The second day of the World Championships saw the first medals given out in the pairs event and the beginning of the hyper-competitive men’s competition. Here’s a quick run-down of the ups, downs, and twists from day two in Stockholm.
Men’s Short Program
The Top Three
#1 Yuzuru Hanyu – Japan: 4S, 4T+3T, 3A / 106.98 (TES: 59.02, PCS: 47.96)
Hanyu was in top form today, skating a squeaky-clean short program and asserting himself as the clear winner of the event. He received positive GOE on every element with most marks in the three to five range and was the only man to receive any 10s in the components. Although it’s clear this “Let Me Entertain You” program can’t be skated to its full potential without an audience, Hanyu did his best to skate with the same energy he would give to a full arena and fans at home were certainly entertained.
#2 Yuma Kagiyama – Japan: 4S+3T, 4T, 3A / 100.96 (TES: 57.86, PCS: 43.10)
In his World Championships debut, the World Junior silver medalist proved that his bronze medal at last year’s Four Continents wasn’t a fluke and that he’s now a definite threat in the top senior ranks. Kagiyama had a very strong technical skate–just over a point off Hanyu in TES–and while his more unrefined, junior-ish qualities were reflected in the PCS mark, he becomes only the eighth man to ever break the 100-point barrier in the short program.
#3 Nathan Chen – USA: 4Lzq(fall), 3A, 4F+3T / 98.85 (TES: 53.42, PCS: 46.43)
The usually rock-solid Nathan Chen came out more hesitant today and opened up with a shock fall on an underrotated quad Lutz. Although he recovered well for the rest of the program (minus a level 2 on his flying camel spin), Chen will start the free skate with an eight-point gap to the leader. Both he and Hanyu are capable of putting up some seriously high marks in the free skate, but Chen’s technical content has historically won out with judges when they go head-to-head, so it will be a very interesting race for the gold on Saturday.
Biggest Surprise – Yuma Kagiyama
Without a doubt, Kagiyama’s explosive short program and small silver medal was the most welcome surprise. In such a packed field, his name was often mentioned as an afterthought, but Kagiyama is the strongest third man we’ve seen from Japan in quite a while and gives them the most competitive lineup in the event. We often hear Kagiyama referred to as the “next generation,” but his skate today said, “nope, I’m here to take on this generation.”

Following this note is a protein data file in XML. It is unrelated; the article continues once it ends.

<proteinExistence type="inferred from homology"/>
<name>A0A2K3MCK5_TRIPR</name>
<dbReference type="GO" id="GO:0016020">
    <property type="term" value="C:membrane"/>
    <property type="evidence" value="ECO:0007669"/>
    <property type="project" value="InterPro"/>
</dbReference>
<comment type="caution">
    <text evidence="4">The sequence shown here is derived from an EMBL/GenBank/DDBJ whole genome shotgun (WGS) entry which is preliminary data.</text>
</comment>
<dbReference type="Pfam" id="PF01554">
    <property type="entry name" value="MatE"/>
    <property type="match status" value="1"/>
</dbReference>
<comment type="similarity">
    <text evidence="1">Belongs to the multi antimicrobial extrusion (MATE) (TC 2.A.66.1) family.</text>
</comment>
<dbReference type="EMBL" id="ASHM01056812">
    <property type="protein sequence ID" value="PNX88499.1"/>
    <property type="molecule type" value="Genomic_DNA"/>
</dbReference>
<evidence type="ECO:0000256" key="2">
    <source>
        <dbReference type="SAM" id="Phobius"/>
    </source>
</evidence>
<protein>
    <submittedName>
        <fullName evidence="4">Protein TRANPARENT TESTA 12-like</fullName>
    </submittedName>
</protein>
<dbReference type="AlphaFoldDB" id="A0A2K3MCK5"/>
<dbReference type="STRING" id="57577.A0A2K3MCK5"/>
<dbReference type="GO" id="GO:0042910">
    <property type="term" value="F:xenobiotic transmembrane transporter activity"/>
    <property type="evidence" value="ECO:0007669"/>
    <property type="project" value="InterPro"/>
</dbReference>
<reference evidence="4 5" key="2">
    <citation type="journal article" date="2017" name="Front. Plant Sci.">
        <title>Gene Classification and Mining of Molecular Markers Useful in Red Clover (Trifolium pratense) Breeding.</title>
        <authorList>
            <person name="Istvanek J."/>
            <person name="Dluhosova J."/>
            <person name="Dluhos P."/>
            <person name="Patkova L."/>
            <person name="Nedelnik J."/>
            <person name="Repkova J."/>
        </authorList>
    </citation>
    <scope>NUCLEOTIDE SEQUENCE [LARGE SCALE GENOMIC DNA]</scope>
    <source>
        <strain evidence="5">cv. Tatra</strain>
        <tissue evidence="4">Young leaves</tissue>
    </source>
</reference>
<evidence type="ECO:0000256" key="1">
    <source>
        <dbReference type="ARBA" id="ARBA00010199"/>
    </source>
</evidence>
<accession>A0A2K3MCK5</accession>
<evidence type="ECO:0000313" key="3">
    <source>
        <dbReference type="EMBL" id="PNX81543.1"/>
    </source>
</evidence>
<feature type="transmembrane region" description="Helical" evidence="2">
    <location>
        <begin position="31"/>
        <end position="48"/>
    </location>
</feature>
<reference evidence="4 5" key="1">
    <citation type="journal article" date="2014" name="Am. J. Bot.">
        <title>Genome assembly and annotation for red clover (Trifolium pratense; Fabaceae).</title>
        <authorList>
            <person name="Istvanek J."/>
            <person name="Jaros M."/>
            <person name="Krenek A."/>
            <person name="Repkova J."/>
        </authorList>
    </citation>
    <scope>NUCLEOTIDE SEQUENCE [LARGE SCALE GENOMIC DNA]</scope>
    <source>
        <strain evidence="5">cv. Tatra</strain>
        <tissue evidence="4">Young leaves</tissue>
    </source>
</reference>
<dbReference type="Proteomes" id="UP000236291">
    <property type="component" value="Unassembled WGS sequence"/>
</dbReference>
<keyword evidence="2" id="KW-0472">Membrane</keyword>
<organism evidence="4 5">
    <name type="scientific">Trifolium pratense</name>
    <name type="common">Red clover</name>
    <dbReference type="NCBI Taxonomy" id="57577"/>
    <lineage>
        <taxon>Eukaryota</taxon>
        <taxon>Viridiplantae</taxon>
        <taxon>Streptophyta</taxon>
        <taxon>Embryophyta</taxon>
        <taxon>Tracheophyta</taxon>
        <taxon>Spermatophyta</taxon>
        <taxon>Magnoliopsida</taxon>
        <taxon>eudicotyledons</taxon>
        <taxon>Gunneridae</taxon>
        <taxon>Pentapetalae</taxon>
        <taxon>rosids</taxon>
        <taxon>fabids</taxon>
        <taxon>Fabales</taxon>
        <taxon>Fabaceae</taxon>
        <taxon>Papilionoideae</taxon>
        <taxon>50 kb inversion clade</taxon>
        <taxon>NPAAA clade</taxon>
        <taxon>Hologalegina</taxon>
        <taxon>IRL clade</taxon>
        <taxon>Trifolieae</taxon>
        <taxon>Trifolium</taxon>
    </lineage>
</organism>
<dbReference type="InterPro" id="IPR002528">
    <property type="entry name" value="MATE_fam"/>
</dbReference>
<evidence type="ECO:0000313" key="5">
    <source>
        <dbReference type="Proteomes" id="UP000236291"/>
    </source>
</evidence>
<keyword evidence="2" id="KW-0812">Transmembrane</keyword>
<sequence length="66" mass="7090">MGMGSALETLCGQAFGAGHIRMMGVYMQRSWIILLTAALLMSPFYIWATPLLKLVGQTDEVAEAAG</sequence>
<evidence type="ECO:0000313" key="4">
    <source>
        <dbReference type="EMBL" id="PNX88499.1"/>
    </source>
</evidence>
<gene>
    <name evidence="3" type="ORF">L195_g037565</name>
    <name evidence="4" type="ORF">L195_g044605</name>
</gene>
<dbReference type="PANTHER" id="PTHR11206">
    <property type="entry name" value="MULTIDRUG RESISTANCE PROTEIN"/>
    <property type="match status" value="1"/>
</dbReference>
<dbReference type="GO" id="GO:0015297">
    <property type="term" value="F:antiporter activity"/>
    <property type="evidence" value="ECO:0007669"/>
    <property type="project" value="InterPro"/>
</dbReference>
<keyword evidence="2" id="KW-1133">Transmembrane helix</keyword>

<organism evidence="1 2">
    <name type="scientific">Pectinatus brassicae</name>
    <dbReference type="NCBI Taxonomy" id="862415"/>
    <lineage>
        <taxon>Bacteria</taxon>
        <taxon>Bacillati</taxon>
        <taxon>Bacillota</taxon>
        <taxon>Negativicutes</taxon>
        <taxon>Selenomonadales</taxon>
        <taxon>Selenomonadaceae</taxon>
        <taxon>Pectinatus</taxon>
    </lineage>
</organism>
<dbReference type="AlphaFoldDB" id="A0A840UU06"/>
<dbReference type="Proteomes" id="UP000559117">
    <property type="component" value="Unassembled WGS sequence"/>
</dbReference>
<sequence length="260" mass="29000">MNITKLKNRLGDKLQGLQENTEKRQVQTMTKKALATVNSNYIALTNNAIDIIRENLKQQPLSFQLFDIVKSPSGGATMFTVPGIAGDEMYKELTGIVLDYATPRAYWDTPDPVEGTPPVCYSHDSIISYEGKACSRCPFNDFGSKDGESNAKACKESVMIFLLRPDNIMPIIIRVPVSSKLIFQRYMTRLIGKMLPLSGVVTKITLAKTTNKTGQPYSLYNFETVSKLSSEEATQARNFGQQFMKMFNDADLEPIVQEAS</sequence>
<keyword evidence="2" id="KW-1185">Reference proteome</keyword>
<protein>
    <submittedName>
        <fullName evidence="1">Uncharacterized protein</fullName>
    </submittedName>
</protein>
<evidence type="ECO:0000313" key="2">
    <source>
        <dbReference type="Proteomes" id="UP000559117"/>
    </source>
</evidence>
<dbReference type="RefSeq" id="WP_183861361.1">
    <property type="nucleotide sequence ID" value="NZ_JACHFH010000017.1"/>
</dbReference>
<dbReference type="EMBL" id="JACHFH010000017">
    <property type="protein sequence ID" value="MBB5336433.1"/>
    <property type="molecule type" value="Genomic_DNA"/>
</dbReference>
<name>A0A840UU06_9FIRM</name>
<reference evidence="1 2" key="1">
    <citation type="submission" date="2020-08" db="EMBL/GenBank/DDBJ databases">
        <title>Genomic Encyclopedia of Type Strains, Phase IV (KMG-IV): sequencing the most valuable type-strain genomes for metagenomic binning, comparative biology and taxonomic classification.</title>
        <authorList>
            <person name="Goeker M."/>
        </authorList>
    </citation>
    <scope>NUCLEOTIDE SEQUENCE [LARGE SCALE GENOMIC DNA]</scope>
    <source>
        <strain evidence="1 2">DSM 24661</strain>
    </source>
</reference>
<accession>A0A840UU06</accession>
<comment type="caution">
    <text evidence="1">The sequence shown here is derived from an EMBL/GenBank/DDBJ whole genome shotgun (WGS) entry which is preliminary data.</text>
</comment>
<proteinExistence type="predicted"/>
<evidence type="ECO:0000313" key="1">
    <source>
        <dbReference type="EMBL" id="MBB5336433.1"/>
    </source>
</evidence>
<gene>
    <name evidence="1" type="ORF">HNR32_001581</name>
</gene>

Biggest Flop – Vincent Zhou
In the biggest shock of the event by far, Vincent Zhou, the reigning World bronze medalist, failed to qualify for the free skate. His program got off to a disastrous start with a fall on a downgraded quad Lutz and continued to go downhill with underrotations on both parts of his combo and a fall on an underrotated triple Axel. He becomes the first American man since 1997 to fail to qualify for the free skate at Worlds.
Who Had a Good Day?
Carrillo, who famously missed last year’s Worlds technical minimum by less than half a point, skated brilliantly and qualified for the free skate for the second time in his career. He’s here trying to qualify Mexico for the Olympics for the first time since 1992, and with his performance today, we think he may have done it. (The rules for Olympic qualification have changed a bit this year and the ISU documentation is a bit confusing, so we’ll wait for official confirmation to say for sure.)
The Russian Team
With the inexperienced Evgeni Semenenko filling their second spot, the Figure Skating Federation of Russia only needs to make up one position to have a shot at sending three men to the Olympics. It’s a packed field and anything can happen in the free skate, but all things considered, that’s a great first day for the Russian team given how inconsistent their men’s field has been over the past few years.
Keegan Messing / Skate Canada
Keegan Messing needs to finish in the top ten to have a chance at regaining Canada’s second men’s spot and he ends the day in fifth place with a ten-point buffer to the tenth ranked man, so seems well positioned to do so. That will be a relief for the Canadian skating federation who had the tough decision of whether to send Messing or reigning national champion Roman Sadovsky.
Who Had a Bad Day?
Team USA’s Olympic Hopes
With Vincent Zhou missing the free skate, the US team may very well lose their third spot for the 2022 Olympics. In order to keep the possibility open, Chen and Brown will need to achieve placements that add up to 13 or less, which is very possible but by no means certain. Even then, due to changes in the qualification system, the US will need to send someone other than Chen or Brown to Nebelhorn Trophy to score their third quota spot. For a team that placed first and third at last Worlds, Olympic spots at risk will have seemed inconceivable and the federation will have a lot of thinking to do over the coming months.
Team China’s Olympic Hopes